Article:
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Picture Perfect


By Jim Tatum



If you’ve ever had to move someone’s household after thirty years, then you know the myriad of tasks involved in such an endeavor.

One of those tasks, of course, is going through family memorabilia. Everyone needs to do this once in awhile, if for no other reason than for the ensuing laugh riot that’s going to occur. To see what we dressed like, how we cut our hair, the things we said and did, all of it is an adventure in high comedy like no other. 

I remember one weekend a few years back when my siblings and I found ourselves wading through stacks of family flotsam. Everyone had their personal pile of junk to comb through and we took turns disinterring various artifacts and showing them to my mother for final disposition.

There is truth to the old saying, “You’re ugly and your mother dresses you funny.”

My brother, the diplomat of the family, was usually quickest on the draw, prefacing each of his finds with the following question: “Good lord, Momma, who are these buffoons?”

Mom would reply, in tones that imply you are either criminally unsentimental or just severely mentally challenged, “That’s Aunt Mustache and Uncle Squint and your cousins Eek, Schlurp, and Drip, and they lived in Olar during the Coolidge Administration!.”

After a stern admonition not to talk about family like that, we would learn that Eek suffered from an unfortunate skin condition that followed her well into adulthood, Schlurp retired from the Bum Plant after 30 years and dropped dead two days later, and Drip married a chiropractor who turned out to be bad to drink and spent all of Drip’s inheritance before running off with a taxidermist from Moncks Corner.

OK, OK, so I never had an Aunt Mustache or Uncle Squint. But truth be told, I couldn’t make up most of the characters we ran across in all those boxes and envelopes. Bless their hearts.

Of course, as much fun as it is to get a good laugh at someone else’s expense, there’s still nothing funnier than we were during our awkward stages, which appeared to follow us, like Eek’s unfortunate skin condition, well into adulthood.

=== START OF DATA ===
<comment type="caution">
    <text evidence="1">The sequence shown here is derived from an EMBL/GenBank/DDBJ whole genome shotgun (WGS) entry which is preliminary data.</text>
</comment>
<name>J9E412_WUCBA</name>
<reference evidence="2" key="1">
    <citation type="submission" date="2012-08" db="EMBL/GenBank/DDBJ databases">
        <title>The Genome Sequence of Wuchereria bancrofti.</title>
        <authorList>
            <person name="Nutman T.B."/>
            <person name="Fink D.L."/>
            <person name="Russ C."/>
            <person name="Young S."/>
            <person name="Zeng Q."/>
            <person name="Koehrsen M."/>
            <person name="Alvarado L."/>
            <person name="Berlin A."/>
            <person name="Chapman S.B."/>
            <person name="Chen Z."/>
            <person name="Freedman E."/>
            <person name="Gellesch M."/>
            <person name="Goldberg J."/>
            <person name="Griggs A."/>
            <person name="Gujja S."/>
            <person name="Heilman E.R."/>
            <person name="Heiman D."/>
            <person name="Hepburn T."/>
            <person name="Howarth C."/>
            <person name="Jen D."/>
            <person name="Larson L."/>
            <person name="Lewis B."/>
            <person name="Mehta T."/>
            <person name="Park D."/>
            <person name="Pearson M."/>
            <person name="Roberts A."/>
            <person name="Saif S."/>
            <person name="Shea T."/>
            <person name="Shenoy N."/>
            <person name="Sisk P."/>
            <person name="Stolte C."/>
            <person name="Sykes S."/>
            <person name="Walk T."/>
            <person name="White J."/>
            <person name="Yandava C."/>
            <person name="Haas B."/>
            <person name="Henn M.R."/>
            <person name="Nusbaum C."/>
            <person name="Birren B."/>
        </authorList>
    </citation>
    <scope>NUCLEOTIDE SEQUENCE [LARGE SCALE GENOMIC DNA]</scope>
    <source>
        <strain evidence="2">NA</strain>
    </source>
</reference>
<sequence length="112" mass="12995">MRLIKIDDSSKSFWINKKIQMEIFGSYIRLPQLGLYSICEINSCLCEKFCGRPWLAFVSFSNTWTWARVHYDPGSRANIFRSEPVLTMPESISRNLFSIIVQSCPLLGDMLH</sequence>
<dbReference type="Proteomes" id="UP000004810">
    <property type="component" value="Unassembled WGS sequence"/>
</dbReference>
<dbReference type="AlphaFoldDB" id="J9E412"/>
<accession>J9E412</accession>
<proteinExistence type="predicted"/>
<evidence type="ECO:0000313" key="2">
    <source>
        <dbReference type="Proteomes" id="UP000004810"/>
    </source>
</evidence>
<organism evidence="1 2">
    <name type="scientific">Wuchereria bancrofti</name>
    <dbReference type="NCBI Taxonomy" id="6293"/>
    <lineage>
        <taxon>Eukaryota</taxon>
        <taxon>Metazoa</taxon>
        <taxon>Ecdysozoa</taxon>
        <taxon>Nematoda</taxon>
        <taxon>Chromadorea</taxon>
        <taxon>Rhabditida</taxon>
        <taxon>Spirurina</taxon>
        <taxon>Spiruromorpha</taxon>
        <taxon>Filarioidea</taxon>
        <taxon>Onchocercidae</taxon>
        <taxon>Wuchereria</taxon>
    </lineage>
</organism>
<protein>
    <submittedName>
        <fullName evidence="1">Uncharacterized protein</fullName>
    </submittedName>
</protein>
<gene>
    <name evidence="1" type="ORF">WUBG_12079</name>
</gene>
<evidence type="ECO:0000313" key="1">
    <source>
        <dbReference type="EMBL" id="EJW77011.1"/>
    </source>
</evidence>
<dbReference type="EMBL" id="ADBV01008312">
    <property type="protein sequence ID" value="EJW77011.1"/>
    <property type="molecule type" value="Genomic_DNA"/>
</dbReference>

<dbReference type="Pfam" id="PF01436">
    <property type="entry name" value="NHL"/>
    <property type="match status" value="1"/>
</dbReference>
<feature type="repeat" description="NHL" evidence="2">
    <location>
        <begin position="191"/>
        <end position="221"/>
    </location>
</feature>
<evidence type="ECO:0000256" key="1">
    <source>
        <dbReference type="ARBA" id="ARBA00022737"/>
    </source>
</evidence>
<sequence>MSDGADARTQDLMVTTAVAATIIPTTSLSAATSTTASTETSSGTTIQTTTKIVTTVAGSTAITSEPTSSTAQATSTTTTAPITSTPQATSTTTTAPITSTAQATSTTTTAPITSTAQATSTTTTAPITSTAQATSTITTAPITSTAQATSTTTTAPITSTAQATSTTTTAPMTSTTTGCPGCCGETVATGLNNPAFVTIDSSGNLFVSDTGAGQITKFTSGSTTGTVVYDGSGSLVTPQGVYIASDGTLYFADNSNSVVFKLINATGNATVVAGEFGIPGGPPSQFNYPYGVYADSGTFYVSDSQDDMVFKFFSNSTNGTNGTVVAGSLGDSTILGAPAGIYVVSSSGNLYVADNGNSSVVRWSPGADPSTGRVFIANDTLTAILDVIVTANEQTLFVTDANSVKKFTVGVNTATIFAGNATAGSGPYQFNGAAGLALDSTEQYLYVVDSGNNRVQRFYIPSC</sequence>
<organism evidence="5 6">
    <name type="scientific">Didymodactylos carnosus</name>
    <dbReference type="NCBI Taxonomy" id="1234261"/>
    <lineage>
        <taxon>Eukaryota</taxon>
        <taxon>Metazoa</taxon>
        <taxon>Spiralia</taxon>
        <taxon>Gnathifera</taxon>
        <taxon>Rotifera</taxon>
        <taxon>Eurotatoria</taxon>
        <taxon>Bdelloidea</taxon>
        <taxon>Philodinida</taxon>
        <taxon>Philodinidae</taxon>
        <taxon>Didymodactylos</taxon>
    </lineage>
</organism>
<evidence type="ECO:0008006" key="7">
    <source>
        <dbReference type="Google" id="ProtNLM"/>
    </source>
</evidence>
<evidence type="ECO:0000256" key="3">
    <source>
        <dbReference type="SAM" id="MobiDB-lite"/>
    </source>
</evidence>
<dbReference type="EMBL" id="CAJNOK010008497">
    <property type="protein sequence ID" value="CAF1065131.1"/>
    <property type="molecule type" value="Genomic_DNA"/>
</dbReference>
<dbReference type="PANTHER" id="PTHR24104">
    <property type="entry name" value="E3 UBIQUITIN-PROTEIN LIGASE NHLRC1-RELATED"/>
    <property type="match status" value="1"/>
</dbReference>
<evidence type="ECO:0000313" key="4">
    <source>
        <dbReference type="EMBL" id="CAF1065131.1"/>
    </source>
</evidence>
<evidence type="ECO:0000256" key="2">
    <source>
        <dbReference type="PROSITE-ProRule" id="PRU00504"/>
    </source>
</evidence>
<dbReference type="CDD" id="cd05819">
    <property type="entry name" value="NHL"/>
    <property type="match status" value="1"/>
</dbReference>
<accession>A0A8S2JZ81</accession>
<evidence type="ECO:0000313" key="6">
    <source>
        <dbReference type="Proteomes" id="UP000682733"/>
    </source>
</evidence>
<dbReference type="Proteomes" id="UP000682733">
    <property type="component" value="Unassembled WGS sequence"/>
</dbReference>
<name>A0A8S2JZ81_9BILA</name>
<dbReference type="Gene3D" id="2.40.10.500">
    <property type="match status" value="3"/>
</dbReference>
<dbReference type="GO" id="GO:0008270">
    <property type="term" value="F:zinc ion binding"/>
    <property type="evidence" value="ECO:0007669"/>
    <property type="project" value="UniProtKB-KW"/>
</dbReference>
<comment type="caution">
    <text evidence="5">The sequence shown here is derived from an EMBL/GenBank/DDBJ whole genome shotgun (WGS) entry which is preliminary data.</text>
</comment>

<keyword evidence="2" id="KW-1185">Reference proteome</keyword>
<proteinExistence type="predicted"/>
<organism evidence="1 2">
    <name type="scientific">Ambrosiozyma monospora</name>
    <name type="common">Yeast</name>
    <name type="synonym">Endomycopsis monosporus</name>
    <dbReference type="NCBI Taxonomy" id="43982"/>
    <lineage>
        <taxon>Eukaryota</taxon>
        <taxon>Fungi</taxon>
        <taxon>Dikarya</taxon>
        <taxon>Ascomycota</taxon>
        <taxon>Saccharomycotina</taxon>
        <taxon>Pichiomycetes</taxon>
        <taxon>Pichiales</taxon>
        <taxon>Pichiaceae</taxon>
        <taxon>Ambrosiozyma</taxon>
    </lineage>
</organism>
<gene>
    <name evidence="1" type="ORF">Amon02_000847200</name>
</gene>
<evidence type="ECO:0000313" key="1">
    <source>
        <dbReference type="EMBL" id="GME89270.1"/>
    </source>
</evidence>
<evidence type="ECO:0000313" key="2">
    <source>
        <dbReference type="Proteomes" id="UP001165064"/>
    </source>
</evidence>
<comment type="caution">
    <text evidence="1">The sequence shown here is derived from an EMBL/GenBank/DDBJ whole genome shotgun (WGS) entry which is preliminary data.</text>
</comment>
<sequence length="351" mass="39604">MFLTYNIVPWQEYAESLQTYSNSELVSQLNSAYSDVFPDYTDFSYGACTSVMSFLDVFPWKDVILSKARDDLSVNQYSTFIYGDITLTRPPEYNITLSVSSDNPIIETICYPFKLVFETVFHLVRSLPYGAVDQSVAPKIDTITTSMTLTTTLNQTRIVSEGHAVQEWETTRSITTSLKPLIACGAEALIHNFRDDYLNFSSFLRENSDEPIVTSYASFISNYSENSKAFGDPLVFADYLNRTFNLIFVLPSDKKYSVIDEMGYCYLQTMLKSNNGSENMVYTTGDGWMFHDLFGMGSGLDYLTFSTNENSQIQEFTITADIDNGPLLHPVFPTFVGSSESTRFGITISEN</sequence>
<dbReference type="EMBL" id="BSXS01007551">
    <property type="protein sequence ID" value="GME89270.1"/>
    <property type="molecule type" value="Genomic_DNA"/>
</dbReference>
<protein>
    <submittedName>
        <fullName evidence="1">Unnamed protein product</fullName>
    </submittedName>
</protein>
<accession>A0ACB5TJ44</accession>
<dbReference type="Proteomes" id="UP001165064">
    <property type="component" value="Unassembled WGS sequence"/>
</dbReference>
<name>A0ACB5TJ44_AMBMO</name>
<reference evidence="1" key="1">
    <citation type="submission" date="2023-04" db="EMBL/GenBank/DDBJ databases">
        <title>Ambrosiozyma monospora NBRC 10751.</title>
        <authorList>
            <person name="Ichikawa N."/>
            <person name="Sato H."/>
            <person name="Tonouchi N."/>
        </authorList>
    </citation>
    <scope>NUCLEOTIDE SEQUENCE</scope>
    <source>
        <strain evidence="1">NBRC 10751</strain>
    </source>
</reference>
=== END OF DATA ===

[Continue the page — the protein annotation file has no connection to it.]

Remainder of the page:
Sadly, the one set of pictures I really wanted to find seems to have disappeared forever. It came about as a result of my mother clipping a coupon for a terrific bah-gan – a half price photo session at the local Olin Mills studio. Unfortunately, this amazing offer was only good one Saturday afternoon during the holidays at a studio located in one of the busiest shopping malls in the country.

None of us liked getting our pictures taken and my father despised crowded shopping malls and holiday traffic. But on this day, an especially visible aura of hostility shined through. For one, this was some three decades before the advent of the VCR, much less the DVR, so my father and brother were essentially being forced to forego the Auburn-Alabama football game to get into coats and ties and waste a Saturday afternoon waiting around a hideously crowded Olin Mills studio in Tyson’s Corner. My sisters also would prove to present less than cheerful countenances.

Then there was yours truly, who even at the tender age of 7 could recognize impending disaster when I saw it.

After waiting in line for several hours – Mom somehow believed ours was the only household in the metro Washington D.C. area to receive this amazing offer – it was our turn to snarl for the camera.

Except for me. Instead of radiating hatred in my eyes, I crossed them. Since I was sitting on Mom’s lap, no one except the photographer could see what I was doing. I spent the entire session alternatively bucking my teeth, picking my nose, and making other such attractive and intelligent-looking facial expressions. The photographer mentioned nary a word about this. Instead, he cheerfully accepted a personal check from Mom and mailed the results two weeks later. 

She was not amused.

I have misplaced my copy of the photo and am desperate to find it, because it’s just a classic. The simple caption, “Merry Freakin’ Christmas” would undoubtedly make it an instant best selling Christmas card.

Alas, my fortune is still waiting to be re-discovered, probably at the bottom of a shoebox. 

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